Browsers like Firefox, Chrome or Microsoft Edge come with built-in functionality to run experiments. Browser makers like Mozilla or Google may enable or disable features or changes in select browsers; this is often used to A-B test features or get early feedback on new implementations.
While most users may not even notice that experiments are running in their browsers, it happened in the past that experiments caused issues. The latest case was revealed in November when administrators from around the world reported that a Chrome experiment would crash browsers in organizations worldwide.
Negative side-effects of experiments are a problem for home users and business users alike, and it is often desirable to disable or block experiments from being downloaded and run.
Microsoft distinguishes between controlled feature rollouts and experiments in the company's new Chromium-based Microsoft Edge web browser. Both are made available to part of the user base when they start to roll out but similarities end here.
Microsoft Edge builds have features and functionality that are still in development or are experimental. Experiments are like CFR, but the size of the user group is much smaller for testing the new concept. These features are hidden by default until the feature's rolled out or the experiment's finished. Experiment flags are used to enable and disable these features.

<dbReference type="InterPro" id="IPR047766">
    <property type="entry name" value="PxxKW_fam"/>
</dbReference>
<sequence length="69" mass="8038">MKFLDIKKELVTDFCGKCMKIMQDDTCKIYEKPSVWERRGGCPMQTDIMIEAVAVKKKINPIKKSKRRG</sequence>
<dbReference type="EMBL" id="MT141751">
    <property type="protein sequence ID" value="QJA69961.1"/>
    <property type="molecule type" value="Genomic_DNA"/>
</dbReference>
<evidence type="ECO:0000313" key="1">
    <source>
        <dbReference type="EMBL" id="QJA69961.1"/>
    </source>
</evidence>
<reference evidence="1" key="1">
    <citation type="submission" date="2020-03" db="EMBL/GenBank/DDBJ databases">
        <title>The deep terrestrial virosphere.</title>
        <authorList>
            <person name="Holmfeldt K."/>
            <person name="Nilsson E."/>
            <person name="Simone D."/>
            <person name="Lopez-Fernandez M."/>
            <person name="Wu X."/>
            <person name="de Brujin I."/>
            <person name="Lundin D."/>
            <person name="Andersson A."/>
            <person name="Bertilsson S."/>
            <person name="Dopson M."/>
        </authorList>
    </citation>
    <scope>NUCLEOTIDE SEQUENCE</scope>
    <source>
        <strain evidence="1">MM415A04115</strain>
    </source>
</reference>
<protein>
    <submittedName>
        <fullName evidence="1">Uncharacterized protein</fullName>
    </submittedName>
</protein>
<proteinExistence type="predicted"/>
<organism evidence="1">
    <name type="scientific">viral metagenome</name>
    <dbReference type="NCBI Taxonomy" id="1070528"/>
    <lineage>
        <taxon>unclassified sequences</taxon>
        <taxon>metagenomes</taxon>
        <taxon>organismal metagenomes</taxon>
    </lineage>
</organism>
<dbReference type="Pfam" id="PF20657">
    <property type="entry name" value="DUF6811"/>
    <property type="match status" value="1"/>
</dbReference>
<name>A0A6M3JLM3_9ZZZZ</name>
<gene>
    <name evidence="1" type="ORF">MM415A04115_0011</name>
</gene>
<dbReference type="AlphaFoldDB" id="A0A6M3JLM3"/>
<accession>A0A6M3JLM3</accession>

System administrators may use the "Control communication with the Experimentation and Configuration Service" on pro and Enterprise editions of Windows 7, 8.1 or 10 to prevent experiments in the browser.
Here is what is needed for that:
The behavior of not configuring the policy differs depending on whether it is a managed or unmanaged device. Managed devices will download the configuration only while unmanaged devices will retrieve configurations and experiments. (via Tero Alhonen)Advertisement
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